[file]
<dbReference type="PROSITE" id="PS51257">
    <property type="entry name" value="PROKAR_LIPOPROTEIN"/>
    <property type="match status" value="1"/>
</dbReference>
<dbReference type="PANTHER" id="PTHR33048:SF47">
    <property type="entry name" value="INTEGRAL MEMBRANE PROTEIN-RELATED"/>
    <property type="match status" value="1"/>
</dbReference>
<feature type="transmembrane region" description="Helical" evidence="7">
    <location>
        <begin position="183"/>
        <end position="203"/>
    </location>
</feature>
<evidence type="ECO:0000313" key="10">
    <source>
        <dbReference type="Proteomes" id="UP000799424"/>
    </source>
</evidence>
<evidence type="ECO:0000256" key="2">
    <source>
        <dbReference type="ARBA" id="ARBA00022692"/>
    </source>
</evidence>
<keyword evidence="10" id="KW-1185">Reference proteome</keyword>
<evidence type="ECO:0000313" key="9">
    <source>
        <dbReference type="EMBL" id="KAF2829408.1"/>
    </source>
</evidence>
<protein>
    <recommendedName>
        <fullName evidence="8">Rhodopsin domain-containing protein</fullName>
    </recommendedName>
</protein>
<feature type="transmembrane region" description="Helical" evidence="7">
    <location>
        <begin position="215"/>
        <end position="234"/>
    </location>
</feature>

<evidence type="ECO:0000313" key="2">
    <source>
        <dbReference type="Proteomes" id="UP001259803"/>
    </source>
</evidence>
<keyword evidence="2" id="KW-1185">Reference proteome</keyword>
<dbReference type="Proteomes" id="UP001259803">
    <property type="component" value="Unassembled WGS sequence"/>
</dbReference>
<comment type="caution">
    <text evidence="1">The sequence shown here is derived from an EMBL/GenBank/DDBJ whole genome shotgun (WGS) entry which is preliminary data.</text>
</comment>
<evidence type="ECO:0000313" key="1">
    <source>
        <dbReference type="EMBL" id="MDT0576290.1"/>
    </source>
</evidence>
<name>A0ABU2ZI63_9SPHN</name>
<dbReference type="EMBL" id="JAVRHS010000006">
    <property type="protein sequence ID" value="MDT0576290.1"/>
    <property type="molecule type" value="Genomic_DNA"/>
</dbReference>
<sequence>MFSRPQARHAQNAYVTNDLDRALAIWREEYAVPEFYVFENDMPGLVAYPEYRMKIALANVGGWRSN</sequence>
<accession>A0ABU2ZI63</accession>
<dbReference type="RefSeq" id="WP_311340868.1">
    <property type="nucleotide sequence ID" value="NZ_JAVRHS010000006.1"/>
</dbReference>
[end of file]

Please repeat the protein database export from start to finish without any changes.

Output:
<dbReference type="PROSITE" id="PS51257">
    <property type="entry name" value="PROKAR_LIPOPROTEIN"/>
    <property type="match status" value="1"/>
</dbReference>
<dbReference type="PANTHER" id="PTHR33048:SF47">
    <property type="entry name" value="INTEGRAL MEMBRANE PROTEIN-RELATED"/>
    <property type="match status" value="1"/>
</dbReference>
<feature type="transmembrane region" description="Helical" evidence="7">
    <location>
        <begin position="183"/>
        <end position="203"/>
    </location>
</feature>
<evidence type="ECO:0000313" key="10">
    <source>
        <dbReference type="Proteomes" id="UP000799424"/>
    </source>
</evidence>
<evidence type="ECO:0000256" key="2">
    <source>
        <dbReference type="ARBA" id="ARBA00022692"/>
    </source>
</evidence>
<keyword evidence="10" id="KW-1185">Reference proteome</keyword>
<evidence type="ECO:0000313" key="9">
    <source>
        <dbReference type="EMBL" id="KAF2829408.1"/>
    </source>
</evidence>
<protein>
    <recommendedName>
        <fullName evidence="8">Rhodopsin domain-containing protein</fullName>
    </recommendedName>
</protein>
<feature type="transmembrane region" description="Helical" evidence="7">
    <location>
        <begin position="215"/>
        <end position="234"/>
    </location>
</feature>

<evidence type="ECO:0000313" key="2">
    <source>
        <dbReference type="Proteomes" id="UP001259803"/>
    </source>
</evidence>
<keyword evidence="2" id="KW-1185">Reference proteome</keyword>
<dbReference type="Proteomes" id="UP001259803">
    <property type="component" value="Unassembled WGS sequence"/>
</dbReference>
<comment type="caution">
    <text evidence="1">The sequence shown here is derived from an EMBL/GenBank/DDBJ whole genome shotgun (WGS) entry which is preliminary data.</text>
</comment>
<evidence type="ECO:0000313" key="1">
    <source>
        <dbReference type="EMBL" id="MDT0576290.1"/>
    </source>
</evidence>
<name>A0ABU2ZI63_9SPHN</name>
<dbReference type="EMBL" id="JAVRHS010000006">
    <property type="protein sequence ID" value="MDT0576290.1"/>
    <property type="molecule type" value="Genomic_DNA"/>
</dbReference>
<sequence>MFSRPQARHAQNAYVTNDLDRALAIWREEYAVPEFYVFENDMPGLVAYPEYRMKIALANVGGWRSN</sequence>
<accession>A0ABU2ZI63</accession>
<dbReference type="RefSeq" id="WP_311340868.1">
    <property type="nucleotide sequence ID" value="NZ_JAVRHS010000006.1"/>
</dbReference>